We helped a professional organization understand how their online testing platform would impact the privacy of test-takers.


At a glance

A professional association needed to evaluate how updates to their remote testing platform would affect their data privacy readiness and protect the data of test-takers. That’s why they contacted us.


Customer challenge

When the coronavirus pandemic led to lockdowns across the country, a professional association faced the task of going virtual with its licensing exam, which had historically been administered in person. They had selected a platform for online testing, which incorporated anti-cheating features such as photo ID confirmation, computer lockdown during the exam, and remote proctoring that captures a continuous audio and video recording of the exam taker through their webcam.


When consumer advocacy groups voiced concerns over the platform’s data privacy risks, the organization asked us to conduct a risk assessment and make a recommendation on whether they should move forward with their chosen vendor.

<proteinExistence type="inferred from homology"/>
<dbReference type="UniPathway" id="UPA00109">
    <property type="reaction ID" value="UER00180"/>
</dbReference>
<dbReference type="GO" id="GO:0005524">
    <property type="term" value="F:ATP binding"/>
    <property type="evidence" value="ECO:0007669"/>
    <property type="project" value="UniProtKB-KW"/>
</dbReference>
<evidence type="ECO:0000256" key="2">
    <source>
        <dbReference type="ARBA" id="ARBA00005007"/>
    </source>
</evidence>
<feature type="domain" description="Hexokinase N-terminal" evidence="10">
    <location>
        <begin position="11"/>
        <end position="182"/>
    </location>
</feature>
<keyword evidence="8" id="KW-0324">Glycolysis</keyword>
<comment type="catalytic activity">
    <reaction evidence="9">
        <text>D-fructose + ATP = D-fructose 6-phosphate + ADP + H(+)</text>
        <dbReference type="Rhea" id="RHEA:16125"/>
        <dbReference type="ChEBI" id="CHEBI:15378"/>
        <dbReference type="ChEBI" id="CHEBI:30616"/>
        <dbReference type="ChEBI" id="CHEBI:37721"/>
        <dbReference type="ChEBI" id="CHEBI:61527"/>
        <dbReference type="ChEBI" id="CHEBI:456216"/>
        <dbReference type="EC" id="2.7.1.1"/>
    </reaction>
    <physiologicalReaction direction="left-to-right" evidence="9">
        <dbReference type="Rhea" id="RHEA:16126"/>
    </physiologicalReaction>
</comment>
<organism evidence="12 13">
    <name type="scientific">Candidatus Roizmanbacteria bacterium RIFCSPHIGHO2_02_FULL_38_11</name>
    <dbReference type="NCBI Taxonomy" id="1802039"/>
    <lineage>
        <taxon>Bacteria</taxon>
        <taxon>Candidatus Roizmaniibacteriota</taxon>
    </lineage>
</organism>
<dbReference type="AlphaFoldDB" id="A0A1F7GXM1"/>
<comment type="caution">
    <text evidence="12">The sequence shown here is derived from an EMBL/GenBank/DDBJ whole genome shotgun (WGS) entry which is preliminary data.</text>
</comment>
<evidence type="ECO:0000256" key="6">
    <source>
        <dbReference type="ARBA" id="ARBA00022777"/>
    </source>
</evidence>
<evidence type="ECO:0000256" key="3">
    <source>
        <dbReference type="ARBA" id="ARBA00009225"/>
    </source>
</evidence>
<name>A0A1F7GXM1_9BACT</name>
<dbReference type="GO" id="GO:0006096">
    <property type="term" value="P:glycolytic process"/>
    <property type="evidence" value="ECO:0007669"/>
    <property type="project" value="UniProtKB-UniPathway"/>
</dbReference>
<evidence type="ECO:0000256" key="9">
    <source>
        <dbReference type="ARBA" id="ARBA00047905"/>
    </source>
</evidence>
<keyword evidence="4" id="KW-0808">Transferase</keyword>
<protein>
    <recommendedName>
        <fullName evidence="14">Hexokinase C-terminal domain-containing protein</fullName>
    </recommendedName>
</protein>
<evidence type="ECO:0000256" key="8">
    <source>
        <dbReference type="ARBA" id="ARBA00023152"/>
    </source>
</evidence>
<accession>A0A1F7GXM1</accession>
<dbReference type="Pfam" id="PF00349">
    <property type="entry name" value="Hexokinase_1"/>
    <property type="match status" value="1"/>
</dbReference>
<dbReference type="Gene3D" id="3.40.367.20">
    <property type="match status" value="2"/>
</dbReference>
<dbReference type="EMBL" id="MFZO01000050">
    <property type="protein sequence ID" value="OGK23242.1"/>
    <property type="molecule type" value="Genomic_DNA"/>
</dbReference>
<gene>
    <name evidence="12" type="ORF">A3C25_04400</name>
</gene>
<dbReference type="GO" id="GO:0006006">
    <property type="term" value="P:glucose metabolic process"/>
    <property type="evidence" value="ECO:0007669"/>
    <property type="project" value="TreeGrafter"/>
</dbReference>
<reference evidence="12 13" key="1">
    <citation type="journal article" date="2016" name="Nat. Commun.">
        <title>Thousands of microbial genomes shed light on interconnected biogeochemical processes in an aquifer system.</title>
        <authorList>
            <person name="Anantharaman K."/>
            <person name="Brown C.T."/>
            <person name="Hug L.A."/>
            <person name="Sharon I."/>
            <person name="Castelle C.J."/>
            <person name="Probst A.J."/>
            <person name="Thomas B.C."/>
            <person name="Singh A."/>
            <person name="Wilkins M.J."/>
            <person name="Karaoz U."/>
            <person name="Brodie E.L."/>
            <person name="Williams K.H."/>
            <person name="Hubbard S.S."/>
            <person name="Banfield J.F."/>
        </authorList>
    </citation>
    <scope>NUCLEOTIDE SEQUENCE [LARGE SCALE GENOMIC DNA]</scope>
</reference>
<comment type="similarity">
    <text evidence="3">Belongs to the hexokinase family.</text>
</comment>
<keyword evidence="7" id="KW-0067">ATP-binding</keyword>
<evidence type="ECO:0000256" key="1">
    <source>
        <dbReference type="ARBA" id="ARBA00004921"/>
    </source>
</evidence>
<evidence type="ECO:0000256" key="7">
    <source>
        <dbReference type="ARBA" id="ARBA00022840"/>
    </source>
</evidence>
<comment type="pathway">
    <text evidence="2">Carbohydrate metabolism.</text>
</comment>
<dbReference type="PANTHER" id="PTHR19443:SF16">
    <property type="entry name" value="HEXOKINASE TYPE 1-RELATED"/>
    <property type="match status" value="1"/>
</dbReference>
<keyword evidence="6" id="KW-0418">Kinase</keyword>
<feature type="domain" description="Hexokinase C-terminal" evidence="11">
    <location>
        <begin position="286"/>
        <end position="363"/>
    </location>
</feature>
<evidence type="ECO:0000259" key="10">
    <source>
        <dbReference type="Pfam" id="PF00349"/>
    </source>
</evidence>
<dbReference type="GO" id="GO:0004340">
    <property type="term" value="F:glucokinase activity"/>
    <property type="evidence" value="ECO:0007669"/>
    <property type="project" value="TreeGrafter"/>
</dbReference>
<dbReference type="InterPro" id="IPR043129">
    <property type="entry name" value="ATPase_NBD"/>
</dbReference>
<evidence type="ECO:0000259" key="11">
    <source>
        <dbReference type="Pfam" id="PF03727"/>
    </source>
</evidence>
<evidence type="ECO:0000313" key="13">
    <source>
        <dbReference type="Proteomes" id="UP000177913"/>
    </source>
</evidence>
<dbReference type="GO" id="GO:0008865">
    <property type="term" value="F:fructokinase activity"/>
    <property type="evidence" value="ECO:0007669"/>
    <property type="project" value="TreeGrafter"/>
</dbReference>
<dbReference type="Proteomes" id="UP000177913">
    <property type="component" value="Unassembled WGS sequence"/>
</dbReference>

Approach and solution

Our team evaluated the platform across three phases—pre-test, test day, and post-test—and five areas—technology, contingency planning, data privacy, security, and human factors. We developed risk protocols for each area and rated the platform’s associated risk.


When our assessment was complete, our client received a comprehensive report that included

• A summary of the risk discovered in each area as high, medium, or low

• Detailed documentation of the reasons behind each rating

• Our recommendation on the feasibility of the platform


Overall, we rated the platform as feasible, but with some serious reservations due to the risks we identified. We ensured the client understood the gaps that made it impossible to eliminate the data privacy risks involved in administering the exam remotely.


Value and benefits: “The Wins”

When the project was complete, our client had the insights they needed to make the right decision on their testing platform. They could approach their decision with the confidence not only that they could maintain their readiness for data privacy laws, but also that they were doing the right thing for their current and future members.


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